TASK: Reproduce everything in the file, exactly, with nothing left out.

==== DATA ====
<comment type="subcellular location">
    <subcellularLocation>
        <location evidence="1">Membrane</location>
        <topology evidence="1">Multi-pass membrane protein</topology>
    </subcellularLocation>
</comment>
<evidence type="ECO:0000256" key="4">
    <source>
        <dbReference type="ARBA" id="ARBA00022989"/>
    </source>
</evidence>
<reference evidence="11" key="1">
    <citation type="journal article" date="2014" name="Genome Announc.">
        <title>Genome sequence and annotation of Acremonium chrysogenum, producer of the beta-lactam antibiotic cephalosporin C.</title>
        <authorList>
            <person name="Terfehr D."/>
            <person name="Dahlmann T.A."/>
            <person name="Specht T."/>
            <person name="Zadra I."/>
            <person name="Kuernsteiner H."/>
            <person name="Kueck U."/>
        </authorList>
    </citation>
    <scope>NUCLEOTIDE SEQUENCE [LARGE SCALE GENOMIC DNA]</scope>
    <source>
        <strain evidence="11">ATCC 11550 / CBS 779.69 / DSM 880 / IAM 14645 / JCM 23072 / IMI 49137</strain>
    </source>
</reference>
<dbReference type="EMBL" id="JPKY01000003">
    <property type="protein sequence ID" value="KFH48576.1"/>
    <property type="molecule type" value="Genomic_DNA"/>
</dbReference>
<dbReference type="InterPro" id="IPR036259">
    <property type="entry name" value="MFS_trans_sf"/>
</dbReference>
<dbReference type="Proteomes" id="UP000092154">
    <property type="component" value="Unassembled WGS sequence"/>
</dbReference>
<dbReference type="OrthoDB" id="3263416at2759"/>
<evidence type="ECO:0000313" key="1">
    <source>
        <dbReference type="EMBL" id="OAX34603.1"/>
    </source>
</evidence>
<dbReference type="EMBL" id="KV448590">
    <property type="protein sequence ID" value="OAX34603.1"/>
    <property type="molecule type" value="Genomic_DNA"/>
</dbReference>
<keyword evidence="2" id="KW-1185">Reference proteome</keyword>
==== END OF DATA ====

<comment type="subcellular location">
    <subcellularLocation>
        <location evidence="1">Membrane</location>
        <topology evidence="1">Multi-pass membrane protein</topology>
    </subcellularLocation>
</comment>
<evidence type="ECO:0000256" key="4">
    <source>
        <dbReference type="ARBA" id="ARBA00022989"/>
    </source>
</evidence>
<reference evidence="11" key="1">
    <citation type="journal article" date="2014" name="Genome Announc.">
        <title>Genome sequence and annotation of Acremonium chrysogenum, producer of the beta-lactam antibiotic cephalosporin C.</title>
        <authorList>
            <person name="Terfehr D."/>
            <person name="Dahlmann T.A."/>
            <person name="Specht T."/>
            <person name="Zadra I."/>
            <person name="Kuernsteiner H."/>
            <person name="Kueck U."/>
        </authorList>
    </citation>
    <scope>NUCLEOTIDE SEQUENCE [LARGE SCALE GENOMIC DNA]</scope>
    <source>
        <strain evidence="11">ATCC 11550 / CBS 779.69 / DSM 880 / IAM 14645 / JCM 23072 / IMI 49137</strain>
    </source>
</reference>
<dbReference type="EMBL" id="JPKY01000003">
    <property type="protein sequence ID" value="KFH48576.1"/>
    <property type="molecule type" value="Genomic_DNA"/>
</dbReference>
<dbReference type="InterPro" id="IPR036259">
    <property type="entry name" value="MFS_trans_sf"/>
</dbReference>
<dbReference type="Proteomes" id="UP000092154">
    <property type="component" value="Unassembled WGS sequence"/>
</dbReference>
<dbReference type="OrthoDB" id="3263416at2759"/>
<evidence type="ECO:0000313" key="1">
    <source>
        <dbReference type="EMBL" id="OAX34603.1"/>
    </source>
</evidence>
<dbReference type="EMBL" id="KV448590">
    <property type="protein sequence ID" value="OAX34603.1"/>
    <property type="molecule type" value="Genomic_DNA"/>
</dbReference>
<keyword evidence="2" id="KW-1185">Reference proteome</keyword>